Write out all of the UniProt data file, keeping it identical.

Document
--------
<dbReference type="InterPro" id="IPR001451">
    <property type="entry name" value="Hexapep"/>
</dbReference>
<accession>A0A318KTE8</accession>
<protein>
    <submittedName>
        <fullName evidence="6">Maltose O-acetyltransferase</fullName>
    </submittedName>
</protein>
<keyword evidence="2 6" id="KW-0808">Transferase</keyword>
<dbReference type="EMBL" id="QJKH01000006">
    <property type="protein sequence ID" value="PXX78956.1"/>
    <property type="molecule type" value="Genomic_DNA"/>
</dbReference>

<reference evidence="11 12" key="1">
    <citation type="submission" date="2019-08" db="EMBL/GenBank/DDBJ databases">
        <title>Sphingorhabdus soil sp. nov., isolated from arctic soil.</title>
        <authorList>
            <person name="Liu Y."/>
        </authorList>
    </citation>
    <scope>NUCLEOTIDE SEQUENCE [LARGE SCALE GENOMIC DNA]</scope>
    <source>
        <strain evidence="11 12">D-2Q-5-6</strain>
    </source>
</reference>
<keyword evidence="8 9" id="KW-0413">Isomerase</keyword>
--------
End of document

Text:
<dbReference type="InterPro" id="IPR001451">
    <property type="entry name" value="Hexapep"/>
</dbReference>
<accession>A0A318KTE8</accession>
<protein>
    <submittedName>
        <fullName evidence="6">Maltose O-acetyltransferase</fullName>
    </submittedName>
</protein>
<keyword evidence="2 6" id="KW-0808">Transferase</keyword>
<dbReference type="EMBL" id="QJKH01000006">
    <property type="protein sequence ID" value="PXX78956.1"/>
    <property type="molecule type" value="Genomic_DNA"/>
</dbReference>

<reference evidence="11 12" key="1">
    <citation type="submission" date="2019-08" db="EMBL/GenBank/DDBJ databases">
        <title>Sphingorhabdus soil sp. nov., isolated from arctic soil.</title>
        <authorList>
            <person name="Liu Y."/>
        </authorList>
    </citation>
    <scope>NUCLEOTIDE SEQUENCE [LARGE SCALE GENOMIC DNA]</scope>
    <source>
        <strain evidence="11 12">D-2Q-5-6</strain>
    </source>
</reference>
<keyword evidence="8 9" id="KW-0413">Isomerase</keyword>